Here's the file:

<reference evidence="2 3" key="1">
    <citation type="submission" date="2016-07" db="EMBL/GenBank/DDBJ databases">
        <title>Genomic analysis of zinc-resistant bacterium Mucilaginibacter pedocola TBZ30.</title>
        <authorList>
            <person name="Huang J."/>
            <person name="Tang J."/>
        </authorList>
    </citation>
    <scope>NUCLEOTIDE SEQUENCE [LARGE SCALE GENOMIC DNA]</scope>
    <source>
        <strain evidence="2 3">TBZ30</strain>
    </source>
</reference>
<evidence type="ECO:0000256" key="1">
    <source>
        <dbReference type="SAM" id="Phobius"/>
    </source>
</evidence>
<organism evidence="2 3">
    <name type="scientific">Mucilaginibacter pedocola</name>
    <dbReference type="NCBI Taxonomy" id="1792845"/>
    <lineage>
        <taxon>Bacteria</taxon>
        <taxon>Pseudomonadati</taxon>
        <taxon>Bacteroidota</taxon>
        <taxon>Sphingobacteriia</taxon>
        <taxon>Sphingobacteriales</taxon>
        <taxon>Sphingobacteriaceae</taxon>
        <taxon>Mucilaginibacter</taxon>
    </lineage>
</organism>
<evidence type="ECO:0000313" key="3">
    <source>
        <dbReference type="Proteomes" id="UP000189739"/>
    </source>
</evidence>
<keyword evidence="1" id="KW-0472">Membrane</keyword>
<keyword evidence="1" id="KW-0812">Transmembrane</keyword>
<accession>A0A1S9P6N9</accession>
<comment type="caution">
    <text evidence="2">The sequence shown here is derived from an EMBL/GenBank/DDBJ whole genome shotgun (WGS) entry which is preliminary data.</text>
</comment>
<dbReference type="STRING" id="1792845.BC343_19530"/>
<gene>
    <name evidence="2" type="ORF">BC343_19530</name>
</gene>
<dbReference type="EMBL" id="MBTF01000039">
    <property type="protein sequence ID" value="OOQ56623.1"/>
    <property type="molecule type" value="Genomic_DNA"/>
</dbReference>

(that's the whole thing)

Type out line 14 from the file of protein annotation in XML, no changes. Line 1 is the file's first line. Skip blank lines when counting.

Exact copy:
<evidence type="ECO:0000256" key="1">